The same people led by a man who protected someone he believed to be an incestuous paedophile from the law and another who has the blood of numerous catholic children on his hands:

    http://youtu.be/PFOVqHxUOhs

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  25. Sp12 (profile) says:

    “Hilarious to see Nationalists telling Unionists who they should/shouldn’t be voting to lead their community.”

    Not at all, I think you should stick with Jamie and the rest of the biggest mob show in the country crowd from last night, he’s your only man to start taking ‘votes from the SDLP and SF’.

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  26. Ulster Press Centre (profile) black spot says:

    Give me someone with honesty and the courage to say what they think over another zombie from the Sinn Fein hive any day of the week.

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  27. changeisneeded (profile) black spot says:

    Wow. Honesty from Unionism. Now I could definatly see positive things happen if this guy had the reigns of the now divided unionist camp.Good man Basil. Honesty is the way ahead.

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  28. Sp12 (profile) says:

    “Give me someone with honesty and the courage ”

    You mean couwage Jamie?

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  29. cathulet1 (profile) says:

    Basil should have a chat with Pat, that’s if it’s allowed by the SDLP big wigs?

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  30. aquifer (profile) says:

    Nesbitt and Robinson chose to ignore that Orange Unionism is a logical impossibility in a democratic environment. A cause that has ceased recruiting will decline and die off, so tying political interests to a declining sectarian bloc is electoral suicide, and may end this state sooner not later, even if the next election brings an expanded DUP or red white and blue bunting down every street.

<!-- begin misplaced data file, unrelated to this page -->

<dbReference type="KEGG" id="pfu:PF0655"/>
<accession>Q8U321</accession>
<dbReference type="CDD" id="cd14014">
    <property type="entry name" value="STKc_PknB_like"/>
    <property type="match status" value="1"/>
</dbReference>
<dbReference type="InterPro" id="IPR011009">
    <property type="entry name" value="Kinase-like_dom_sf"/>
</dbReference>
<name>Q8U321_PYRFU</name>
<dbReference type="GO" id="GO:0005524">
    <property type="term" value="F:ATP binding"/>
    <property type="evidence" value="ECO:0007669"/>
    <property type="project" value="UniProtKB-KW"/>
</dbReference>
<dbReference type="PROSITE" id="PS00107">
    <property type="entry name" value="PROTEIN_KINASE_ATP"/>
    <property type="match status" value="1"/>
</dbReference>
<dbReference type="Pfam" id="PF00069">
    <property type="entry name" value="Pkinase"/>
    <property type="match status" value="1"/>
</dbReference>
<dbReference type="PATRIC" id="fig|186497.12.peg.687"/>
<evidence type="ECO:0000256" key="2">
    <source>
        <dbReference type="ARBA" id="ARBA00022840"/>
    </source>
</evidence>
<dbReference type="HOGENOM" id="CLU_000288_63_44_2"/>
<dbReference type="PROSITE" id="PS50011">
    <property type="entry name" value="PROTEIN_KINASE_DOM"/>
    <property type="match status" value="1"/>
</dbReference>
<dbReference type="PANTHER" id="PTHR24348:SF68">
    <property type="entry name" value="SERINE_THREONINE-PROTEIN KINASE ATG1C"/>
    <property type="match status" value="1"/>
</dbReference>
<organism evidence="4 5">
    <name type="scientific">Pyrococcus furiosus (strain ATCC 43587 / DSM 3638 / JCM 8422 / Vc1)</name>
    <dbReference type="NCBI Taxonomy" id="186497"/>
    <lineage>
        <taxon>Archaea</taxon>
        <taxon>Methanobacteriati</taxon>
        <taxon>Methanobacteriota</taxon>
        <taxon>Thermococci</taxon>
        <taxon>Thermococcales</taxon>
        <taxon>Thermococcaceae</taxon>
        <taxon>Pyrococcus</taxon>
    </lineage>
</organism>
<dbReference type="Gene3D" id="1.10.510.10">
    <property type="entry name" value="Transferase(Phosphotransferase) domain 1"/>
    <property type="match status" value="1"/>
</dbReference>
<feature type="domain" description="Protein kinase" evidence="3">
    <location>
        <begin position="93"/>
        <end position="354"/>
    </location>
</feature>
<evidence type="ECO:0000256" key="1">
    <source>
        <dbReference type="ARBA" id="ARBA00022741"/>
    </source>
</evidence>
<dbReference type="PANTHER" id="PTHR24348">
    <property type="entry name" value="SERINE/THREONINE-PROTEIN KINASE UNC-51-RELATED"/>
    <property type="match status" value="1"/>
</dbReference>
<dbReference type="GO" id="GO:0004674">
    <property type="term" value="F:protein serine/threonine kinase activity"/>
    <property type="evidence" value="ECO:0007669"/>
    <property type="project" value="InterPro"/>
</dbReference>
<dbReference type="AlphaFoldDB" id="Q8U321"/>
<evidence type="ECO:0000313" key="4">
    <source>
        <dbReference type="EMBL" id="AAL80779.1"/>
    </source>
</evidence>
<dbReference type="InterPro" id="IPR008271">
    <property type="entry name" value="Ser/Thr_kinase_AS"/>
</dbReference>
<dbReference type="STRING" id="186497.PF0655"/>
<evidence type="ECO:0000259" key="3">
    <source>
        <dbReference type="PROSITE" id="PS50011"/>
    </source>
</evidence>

Basil is interesting, a liberal and creative capitalist, with an edge to cut out diseased political tissue.

    But there is every chance that the Orange have his local association all tied up as well.

    If he wants the DETINI job he may have to join Alliance.

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  31. Progressive Unionist (profile) says:

    Basil spoke well and with integrity. The UUP would be nuts to lose him, but that looks like the way things might be going.

    If Nesbitt wants to merge with the DUP he should just come out and say so. He’s looking like Robinson’s puppet in front of the cameras, while behind the cameras Robinson is busy shafting him with the Cobain defection and more to follow…

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  32. Comrade Stalin (profile) says:

    BlueJazz,

    You sound like you’re drunk or something.

    But he’s also in the mould of Bob McCartney. And would Trevor Ringland be far off his stance?

    Basil is pro-Agreement (and reasserted this in the above interview), as is Trevor Ringland who is another good guy. How can you put either of them in the same box as Robert McCartney who these days is associated with the TUV ?